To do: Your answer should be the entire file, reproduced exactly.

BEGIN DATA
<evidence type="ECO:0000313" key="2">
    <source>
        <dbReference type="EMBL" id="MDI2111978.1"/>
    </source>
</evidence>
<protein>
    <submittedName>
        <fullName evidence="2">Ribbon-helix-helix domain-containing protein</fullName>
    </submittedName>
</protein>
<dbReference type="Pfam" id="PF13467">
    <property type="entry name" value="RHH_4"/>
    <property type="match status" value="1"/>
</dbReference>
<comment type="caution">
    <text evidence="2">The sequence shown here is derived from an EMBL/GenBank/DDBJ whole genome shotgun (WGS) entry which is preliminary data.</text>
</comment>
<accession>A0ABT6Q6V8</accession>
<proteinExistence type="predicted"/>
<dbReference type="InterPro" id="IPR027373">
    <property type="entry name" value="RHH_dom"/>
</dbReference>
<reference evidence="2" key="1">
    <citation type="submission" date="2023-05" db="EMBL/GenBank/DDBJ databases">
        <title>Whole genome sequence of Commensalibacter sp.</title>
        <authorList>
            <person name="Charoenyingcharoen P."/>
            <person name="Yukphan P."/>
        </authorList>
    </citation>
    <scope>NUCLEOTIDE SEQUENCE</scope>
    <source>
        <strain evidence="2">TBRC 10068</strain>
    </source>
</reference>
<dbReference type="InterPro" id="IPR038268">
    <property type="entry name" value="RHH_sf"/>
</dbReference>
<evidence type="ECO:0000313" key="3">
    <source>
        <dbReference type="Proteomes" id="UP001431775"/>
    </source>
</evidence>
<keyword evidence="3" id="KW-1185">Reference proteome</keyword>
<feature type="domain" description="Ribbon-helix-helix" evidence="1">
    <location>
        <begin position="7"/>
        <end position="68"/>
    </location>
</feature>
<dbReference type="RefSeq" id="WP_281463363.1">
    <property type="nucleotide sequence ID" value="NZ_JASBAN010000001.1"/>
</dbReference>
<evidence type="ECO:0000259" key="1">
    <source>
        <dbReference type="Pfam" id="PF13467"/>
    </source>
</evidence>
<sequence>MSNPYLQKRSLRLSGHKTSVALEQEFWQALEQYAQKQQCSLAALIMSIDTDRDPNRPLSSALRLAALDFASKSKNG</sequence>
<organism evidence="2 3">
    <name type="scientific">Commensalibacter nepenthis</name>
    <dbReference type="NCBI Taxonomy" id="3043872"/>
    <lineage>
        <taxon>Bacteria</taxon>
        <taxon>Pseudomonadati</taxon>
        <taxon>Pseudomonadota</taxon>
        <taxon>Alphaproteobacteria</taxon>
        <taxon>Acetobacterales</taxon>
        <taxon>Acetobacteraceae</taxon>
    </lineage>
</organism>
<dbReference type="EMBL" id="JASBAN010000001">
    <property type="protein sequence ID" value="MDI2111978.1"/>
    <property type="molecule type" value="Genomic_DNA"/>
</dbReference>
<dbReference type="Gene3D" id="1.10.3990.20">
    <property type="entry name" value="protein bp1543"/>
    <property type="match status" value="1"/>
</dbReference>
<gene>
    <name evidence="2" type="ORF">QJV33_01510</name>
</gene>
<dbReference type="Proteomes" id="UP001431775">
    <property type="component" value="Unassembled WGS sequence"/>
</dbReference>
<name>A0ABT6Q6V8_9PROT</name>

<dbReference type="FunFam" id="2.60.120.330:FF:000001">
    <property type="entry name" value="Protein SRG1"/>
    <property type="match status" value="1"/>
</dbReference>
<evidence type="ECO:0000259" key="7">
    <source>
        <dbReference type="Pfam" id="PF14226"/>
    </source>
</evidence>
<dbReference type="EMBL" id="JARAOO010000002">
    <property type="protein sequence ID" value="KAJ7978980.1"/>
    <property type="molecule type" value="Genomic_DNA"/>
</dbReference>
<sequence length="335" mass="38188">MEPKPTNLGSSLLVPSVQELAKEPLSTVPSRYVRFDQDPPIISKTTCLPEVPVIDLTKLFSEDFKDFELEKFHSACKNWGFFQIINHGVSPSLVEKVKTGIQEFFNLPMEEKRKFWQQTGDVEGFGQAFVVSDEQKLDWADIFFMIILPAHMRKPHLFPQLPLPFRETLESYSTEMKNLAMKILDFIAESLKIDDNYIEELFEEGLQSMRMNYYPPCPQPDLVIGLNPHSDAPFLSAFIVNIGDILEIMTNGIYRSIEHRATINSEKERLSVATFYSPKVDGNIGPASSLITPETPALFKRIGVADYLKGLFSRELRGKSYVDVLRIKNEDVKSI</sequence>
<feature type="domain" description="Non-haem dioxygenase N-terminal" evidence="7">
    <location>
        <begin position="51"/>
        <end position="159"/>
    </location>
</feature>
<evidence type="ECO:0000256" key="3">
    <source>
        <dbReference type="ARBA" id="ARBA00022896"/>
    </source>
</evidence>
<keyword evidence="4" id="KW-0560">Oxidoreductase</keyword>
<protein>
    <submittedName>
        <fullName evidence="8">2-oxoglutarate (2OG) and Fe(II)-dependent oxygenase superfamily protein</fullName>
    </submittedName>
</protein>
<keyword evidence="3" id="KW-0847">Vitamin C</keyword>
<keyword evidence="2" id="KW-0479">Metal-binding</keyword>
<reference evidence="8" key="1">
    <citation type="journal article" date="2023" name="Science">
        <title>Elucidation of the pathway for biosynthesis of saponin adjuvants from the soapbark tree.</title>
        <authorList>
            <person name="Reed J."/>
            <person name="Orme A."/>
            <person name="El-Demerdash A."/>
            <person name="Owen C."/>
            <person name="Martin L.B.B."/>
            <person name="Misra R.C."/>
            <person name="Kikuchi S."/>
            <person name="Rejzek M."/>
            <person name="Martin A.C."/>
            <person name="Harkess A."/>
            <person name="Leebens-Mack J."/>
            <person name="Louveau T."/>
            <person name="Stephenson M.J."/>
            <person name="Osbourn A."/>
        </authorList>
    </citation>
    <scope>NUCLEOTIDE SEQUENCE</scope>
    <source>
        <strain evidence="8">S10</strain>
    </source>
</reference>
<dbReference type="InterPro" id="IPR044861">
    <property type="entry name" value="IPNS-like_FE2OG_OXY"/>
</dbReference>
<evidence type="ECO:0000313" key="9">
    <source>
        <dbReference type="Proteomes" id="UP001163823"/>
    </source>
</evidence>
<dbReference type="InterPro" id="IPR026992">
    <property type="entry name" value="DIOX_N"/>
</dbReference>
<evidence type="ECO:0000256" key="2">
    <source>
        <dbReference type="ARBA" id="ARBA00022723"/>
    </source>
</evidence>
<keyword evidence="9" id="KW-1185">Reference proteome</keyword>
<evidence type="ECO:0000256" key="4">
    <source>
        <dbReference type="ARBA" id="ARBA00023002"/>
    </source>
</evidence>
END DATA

<evidence type="ECO:0000313" key="2">
    <source>
        <dbReference type="EMBL" id="MDI2111978.1"/>
    </source>
</evidence>
<protein>
    <submittedName>
        <fullName evidence="2">Ribbon-helix-helix domain-containing protein</fullName>
    </submittedName>
</protein>
<dbReference type="Pfam" id="PF13467">
    <property type="entry name" value="RHH_4"/>
    <property type="match status" value="1"/>
</dbReference>
<comment type="caution">
    <text evidence="2">The sequence shown here is derived from an EMBL/GenBank/DDBJ whole genome shotgun (WGS) entry which is preliminary data.</text>
</comment>
<accession>A0ABT6Q6V8</accession>
<proteinExistence type="predicted"/>
<dbReference type="InterPro" id="IPR027373">
    <property type="entry name" value="RHH_dom"/>
</dbReference>
<reference evidence="2" key="1">
    <citation type="submission" date="2023-05" db="EMBL/GenBank/DDBJ databases">
        <title>Whole genome sequence of Commensalibacter sp.</title>
        <authorList>
            <person name="Charoenyingcharoen P."/>
            <person name="Yukphan P."/>
        </authorList>
    </citation>
    <scope>NUCLEOTIDE SEQUENCE</scope>
    <source>
        <strain evidence="2">TBRC 10068</strain>
    </source>
</reference>
<dbReference type="InterPro" id="IPR038268">
    <property type="entry name" value="RHH_sf"/>
</dbReference>
<evidence type="ECO:0000313" key="3">
    <source>
        <dbReference type="Proteomes" id="UP001431775"/>
    </source>
</evidence>
<keyword evidence="3" id="KW-1185">Reference proteome</keyword>
<feature type="domain" description="Ribbon-helix-helix" evidence="1">
    <location>
        <begin position="7"/>
        <end position="68"/>
    </location>
</feature>
<dbReference type="RefSeq" id="WP_281463363.1">
    <property type="nucleotide sequence ID" value="NZ_JASBAN010000001.1"/>
</dbReference>
<evidence type="ECO:0000259" key="1">
    <source>
        <dbReference type="Pfam" id="PF13467"/>
    </source>
</evidence>
<sequence>MSNPYLQKRSLRLSGHKTSVALEQEFWQALEQYAQKQQCSLAALIMSIDTDRDPNRPLSSALRLAALDFASKSKNG</sequence>
<organism evidence="2 3">
    <name type="scientific">Commensalibacter nepenthis</name>
    <dbReference type="NCBI Taxonomy" id="3043872"/>
    <lineage>
        <taxon>Bacteria</taxon>
        <taxon>Pseudomonadati</taxon>
        <taxon>Pseudomonadota</taxon>
        <taxon>Alphaproteobacteria</taxon>
        <taxon>Acetobacterales</taxon>
        <taxon>Acetobacteraceae</taxon>
    </lineage>
</organism>
<dbReference type="EMBL" id="JASBAN010000001">
    <property type="protein sequence ID" value="MDI2111978.1"/>
    <property type="molecule type" value="Genomic_DNA"/>
</dbReference>
<dbReference type="Gene3D" id="1.10.3990.20">
    <property type="entry name" value="protein bp1543"/>
    <property type="match status" value="1"/>
</dbReference>
<gene>
    <name evidence="2" type="ORF">QJV33_01510</name>
</gene>
<dbReference type="Proteomes" id="UP001431775">
    <property type="component" value="Unassembled WGS sequence"/>
</dbReference>
<name>A0ABT6Q6V8_9PROT</name>

<dbReference type="FunFam" id="2.60.120.330:FF:000001">
    <property type="entry name" value="Protein SRG1"/>
    <property type="match status" value="1"/>
</dbReference>
<evidence type="ECO:0000259" key="7">
    <source>
        <dbReference type="Pfam" id="PF14226"/>
    </source>
</evidence>
<dbReference type="EMBL" id="JARAOO010000002">
    <property type="protein sequence ID" value="KAJ7978980.1"/>
    <property type="molecule type" value="Genomic_DNA"/>
</dbReference>
<sequence length="335" mass="38188">MEPKPTNLGSSLLVPSVQELAKEPLSTVPSRYVRFDQDPPIISKTTCLPEVPVIDLTKLFSEDFKDFELEKFHSACKNWGFFQIINHGVSPSLVEKVKTGIQEFFNLPMEEKRKFWQQTGDVEGFGQAFVVSDEQKLDWADIFFMIILPAHMRKPHLFPQLPLPFRETLESYSTEMKNLAMKILDFIAESLKIDDNYIEELFEEGLQSMRMNYYPPCPQPDLVIGLNPHSDAPFLSAFIVNIGDILEIMTNGIYRSIEHRATINSEKERLSVATFYSPKVDGNIGPASSLITPETPALFKRIGVADYLKGLFSRELRGKSYVDVLRIKNEDVKSI</sequence>
<feature type="domain" description="Non-haem dioxygenase N-terminal" evidence="7">
    <location>
        <begin position="51"/>
        <end position="159"/>
    </location>
</feature>
<evidence type="ECO:0000256" key="3">
    <source>
        <dbReference type="ARBA" id="ARBA00022896"/>
    </source>
</evidence>
<keyword evidence="4" id="KW-0560">Oxidoreductase</keyword>
<protein>
    <submittedName>
        <fullName evidence="8">2-oxoglutarate (2OG) and Fe(II)-dependent oxygenase superfamily protein</fullName>
    </submittedName>
</protein>
<keyword evidence="3" id="KW-0847">Vitamin C</keyword>
<keyword evidence="2" id="KW-0479">Metal-binding</keyword>
<reference evidence="8" key="1">
    <citation type="journal article" date="2023" name="Science">
        <title>Elucidation of the pathway for biosynthesis of saponin adjuvants from the soapbark tree.</title>
        <authorList>
            <person name="Reed J."/>
            <person name="Orme A."/>
            <person name="El-Demerdash A."/>
            <person name="Owen C."/>
            <person name="Martin L.B.B."/>
            <person name="Misra R.C."/>
            <person name="Kikuchi S."/>
            <person name="Rejzek M."/>
            <person name="Martin A.C."/>
            <person name="Harkess A."/>
            <person name="Leebens-Mack J."/>
            <person name="Louveau T."/>
            <person name="Stephenson M.J."/>
            <person name="Osbourn A."/>
        </authorList>
    </citation>
    <scope>NUCLEOTIDE SEQUENCE</scope>
    <source>
        <strain evidence="8">S10</strain>
    </source>
</reference>
<dbReference type="InterPro" id="IPR044861">
    <property type="entry name" value="IPNS-like_FE2OG_OXY"/>
</dbReference>
<evidence type="ECO:0000313" key="9">
    <source>
        <dbReference type="Proteomes" id="UP001163823"/>
    </source>
</evidence>
<dbReference type="InterPro" id="IPR026992">
    <property type="entry name" value="DIOX_N"/>
</dbReference>
<evidence type="ECO:0000256" key="2">
    <source>
        <dbReference type="ARBA" id="ARBA00022723"/>
    </source>
</evidence>
<keyword evidence="9" id="KW-1185">Reference proteome</keyword>
<evidence type="ECO:0000256" key="4">
    <source>
        <dbReference type="ARBA" id="ARBA00023002"/>
    </source>
</evidence>